Starring Aurora Perrineau, Jaden Piner, Jill Marie Jones, Rob Zabrecky
Directed by Luke Jaden
Written by Luke Jaden, Diane Michelle
Vertical Entertainment Distribution
Sometimes, the most enjoyable horror films are the simplest (as in 2014’s IT FOLLOWS) – an easy set-up allows the audience to settle into their expectations of fright and gives the characters a more realistic base from which to take action, which then assists audience identification (“what would I do?”). BOO! has a very simple set up from which it spins a fair to middling story.
In 1980, on Halloween night in Detroit, a furtive man enters a suburban residence and begins shooting. The, in the present day, we are introduced to an interracial family who receive an anonymous package – a Boo! – consisting of a sheet of paper warning, in rhyme, that the family must pass the trick on or suffer dire consequences. Taking this for a Halloween prank, religious dad James (Rob Zabrecky) burns the message, to the outright fear of young Caleb (Jaden Piner), who has heard about this urban legend and takes it very seriously. As Halloween night progresses, the dysfunctional cracks in the family begin to widen as daughter Morgan (Aurora Perrineau) – prone to depression and self-harm – sneaks out to meet her boyfriend, Mom Elyse (Jill Marie Jones) indulges her addictions, and all the family members begin to experience frightening visions…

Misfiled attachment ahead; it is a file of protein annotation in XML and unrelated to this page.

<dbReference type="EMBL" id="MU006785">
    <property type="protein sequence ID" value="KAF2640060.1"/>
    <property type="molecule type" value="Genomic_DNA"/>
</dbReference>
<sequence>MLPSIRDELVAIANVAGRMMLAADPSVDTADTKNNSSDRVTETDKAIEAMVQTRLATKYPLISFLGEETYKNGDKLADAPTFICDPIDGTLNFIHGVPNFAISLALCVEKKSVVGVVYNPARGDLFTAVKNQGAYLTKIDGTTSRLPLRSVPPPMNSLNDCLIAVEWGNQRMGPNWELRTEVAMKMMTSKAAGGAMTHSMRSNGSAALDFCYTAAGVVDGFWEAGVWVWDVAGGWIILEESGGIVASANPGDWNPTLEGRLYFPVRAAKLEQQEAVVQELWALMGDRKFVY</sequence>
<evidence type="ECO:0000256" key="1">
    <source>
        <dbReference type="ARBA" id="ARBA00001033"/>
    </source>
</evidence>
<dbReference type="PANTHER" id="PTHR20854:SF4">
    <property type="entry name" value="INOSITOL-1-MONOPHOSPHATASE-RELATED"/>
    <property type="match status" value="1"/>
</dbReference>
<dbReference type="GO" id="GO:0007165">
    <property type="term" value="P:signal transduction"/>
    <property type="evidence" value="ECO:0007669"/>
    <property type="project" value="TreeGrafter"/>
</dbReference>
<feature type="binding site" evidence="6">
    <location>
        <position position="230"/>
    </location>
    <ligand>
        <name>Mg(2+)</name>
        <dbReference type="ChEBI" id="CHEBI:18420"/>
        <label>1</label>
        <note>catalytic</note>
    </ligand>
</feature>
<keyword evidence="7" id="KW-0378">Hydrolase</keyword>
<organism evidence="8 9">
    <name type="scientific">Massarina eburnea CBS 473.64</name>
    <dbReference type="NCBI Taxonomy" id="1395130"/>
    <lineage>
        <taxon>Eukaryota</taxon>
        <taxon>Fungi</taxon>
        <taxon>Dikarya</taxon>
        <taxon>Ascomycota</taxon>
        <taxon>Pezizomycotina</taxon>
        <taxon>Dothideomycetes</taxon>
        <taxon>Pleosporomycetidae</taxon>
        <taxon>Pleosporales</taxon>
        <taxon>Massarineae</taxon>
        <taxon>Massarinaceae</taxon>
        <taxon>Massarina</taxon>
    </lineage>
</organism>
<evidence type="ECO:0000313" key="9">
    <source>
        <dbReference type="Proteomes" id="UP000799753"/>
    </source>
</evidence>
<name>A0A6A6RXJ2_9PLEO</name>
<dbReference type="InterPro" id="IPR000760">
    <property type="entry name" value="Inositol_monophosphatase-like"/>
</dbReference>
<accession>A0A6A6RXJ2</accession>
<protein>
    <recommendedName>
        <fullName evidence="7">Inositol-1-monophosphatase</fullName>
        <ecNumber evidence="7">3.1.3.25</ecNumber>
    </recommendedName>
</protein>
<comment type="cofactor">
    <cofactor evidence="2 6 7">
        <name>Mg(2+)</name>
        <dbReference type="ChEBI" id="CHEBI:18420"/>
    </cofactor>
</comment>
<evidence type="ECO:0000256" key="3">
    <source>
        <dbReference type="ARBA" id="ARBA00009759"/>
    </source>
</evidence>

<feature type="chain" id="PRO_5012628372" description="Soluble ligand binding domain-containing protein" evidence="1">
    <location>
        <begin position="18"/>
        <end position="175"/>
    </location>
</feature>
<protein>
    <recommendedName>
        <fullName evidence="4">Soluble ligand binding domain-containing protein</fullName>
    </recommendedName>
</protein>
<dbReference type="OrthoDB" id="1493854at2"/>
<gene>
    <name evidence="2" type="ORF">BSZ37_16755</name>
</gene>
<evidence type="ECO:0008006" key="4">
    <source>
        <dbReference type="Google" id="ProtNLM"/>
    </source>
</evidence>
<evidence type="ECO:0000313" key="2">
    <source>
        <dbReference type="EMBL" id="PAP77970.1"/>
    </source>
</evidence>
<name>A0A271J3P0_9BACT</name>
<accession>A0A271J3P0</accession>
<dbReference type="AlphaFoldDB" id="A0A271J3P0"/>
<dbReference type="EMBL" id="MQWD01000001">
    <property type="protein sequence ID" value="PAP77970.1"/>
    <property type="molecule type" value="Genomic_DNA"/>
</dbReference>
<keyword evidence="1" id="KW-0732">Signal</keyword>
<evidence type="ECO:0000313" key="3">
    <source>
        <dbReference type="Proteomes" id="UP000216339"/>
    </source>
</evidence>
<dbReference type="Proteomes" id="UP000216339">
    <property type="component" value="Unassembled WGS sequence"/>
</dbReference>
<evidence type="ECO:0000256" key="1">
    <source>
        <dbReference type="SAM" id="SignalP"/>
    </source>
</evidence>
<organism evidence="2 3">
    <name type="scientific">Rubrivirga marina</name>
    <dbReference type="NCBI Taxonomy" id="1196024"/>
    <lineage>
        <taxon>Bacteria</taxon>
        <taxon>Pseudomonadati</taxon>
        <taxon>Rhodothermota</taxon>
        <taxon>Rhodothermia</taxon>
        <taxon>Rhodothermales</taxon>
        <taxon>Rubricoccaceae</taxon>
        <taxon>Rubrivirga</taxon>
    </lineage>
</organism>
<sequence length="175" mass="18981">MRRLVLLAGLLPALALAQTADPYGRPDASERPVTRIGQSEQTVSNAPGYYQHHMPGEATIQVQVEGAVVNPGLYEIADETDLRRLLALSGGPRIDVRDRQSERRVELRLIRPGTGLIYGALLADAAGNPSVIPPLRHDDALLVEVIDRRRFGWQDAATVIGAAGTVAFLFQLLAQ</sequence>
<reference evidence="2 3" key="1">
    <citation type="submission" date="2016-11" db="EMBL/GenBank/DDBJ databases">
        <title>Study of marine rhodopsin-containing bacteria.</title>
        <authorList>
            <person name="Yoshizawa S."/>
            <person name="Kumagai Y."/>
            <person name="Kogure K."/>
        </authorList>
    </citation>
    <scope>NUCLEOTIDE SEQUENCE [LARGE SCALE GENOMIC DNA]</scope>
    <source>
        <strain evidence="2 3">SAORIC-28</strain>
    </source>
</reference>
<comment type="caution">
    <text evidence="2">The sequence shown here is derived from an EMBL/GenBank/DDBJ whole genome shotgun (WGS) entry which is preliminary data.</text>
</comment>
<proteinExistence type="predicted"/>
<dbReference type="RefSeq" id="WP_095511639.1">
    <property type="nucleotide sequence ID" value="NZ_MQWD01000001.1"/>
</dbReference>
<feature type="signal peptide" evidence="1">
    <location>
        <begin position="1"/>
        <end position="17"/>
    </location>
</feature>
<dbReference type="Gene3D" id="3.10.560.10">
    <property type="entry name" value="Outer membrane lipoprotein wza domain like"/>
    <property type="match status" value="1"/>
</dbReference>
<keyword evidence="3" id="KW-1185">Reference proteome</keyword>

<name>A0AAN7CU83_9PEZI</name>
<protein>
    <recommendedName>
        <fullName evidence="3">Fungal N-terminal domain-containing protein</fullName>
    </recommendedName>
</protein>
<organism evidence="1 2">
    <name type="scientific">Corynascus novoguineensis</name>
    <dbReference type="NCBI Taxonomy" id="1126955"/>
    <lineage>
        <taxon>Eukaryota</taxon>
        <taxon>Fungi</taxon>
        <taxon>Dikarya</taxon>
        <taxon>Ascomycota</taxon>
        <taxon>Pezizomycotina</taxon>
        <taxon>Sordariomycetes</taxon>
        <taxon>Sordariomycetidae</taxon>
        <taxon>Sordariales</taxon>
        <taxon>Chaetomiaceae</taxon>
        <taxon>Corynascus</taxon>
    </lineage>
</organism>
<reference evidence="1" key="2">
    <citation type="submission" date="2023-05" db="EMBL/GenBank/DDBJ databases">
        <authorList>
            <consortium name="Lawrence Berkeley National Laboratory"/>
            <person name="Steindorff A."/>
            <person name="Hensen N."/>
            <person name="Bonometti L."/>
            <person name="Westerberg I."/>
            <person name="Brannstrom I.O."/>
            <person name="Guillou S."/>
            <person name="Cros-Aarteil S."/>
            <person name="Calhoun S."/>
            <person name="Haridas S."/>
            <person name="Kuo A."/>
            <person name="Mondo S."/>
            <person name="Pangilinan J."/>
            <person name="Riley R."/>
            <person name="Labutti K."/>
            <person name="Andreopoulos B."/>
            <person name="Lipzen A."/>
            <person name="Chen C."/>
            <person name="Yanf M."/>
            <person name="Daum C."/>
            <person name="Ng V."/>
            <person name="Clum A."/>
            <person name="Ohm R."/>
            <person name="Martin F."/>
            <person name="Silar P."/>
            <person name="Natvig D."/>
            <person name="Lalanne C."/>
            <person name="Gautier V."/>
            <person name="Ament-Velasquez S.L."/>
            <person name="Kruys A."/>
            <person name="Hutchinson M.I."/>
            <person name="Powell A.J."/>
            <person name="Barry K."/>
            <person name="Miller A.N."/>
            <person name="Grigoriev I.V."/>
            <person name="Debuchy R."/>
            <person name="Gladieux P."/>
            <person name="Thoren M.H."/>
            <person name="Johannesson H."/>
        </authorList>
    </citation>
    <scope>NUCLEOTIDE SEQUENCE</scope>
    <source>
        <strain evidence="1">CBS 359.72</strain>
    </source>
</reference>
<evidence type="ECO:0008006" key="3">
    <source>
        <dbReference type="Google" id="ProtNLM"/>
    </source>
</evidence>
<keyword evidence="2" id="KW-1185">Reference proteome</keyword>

“BOO! is a spooky little Halloween film that almost, but not quite, hits the mark”
The idea of the curse is sometimes a difficult one to pull off in horror films, especially when the curse itself seems random in its targeting and unfocused in its effects. BOO! is in no way a bad film, and while the problems inherent in its chain-letter set-up do eventually swamp the story by the end, there are a number of well-chosen details and solid choices in its favor. Sure, there are a few too many jump scares (almost a given with a “vague evil” cursing a family), some shaky acting, at times ropy effects, and I found the ending underwhelming.
But to its benefit are the realistic depiction of a 21st century interracial marriage, the father’s (Rob Zabrecky is quite good in the role) religious zealotry not being the complete focus of his character (and presented more as a reaction to chaos in his life and “lessons learned”) and Aurora Perrineau’s depiction of young woman feeling trapped by her situation and choices given her in life. Add to this a quite spooky scene involving a view-master and the film’s slow, methodical pacing and a lot of the film works quite well. One thing that occurred to me while watching was that, given the central motivator of the plot, BOO! might have worked better if it ditched some of the more gory effects (and the extended teenage sex scene in the car) and instead had embraced being a solid, scary PG-13 horror film – although demands of marketing and such might have made that impossible. As it stands, BOO! is a spooky little Halloween film that almost, but not quite, hits the mark.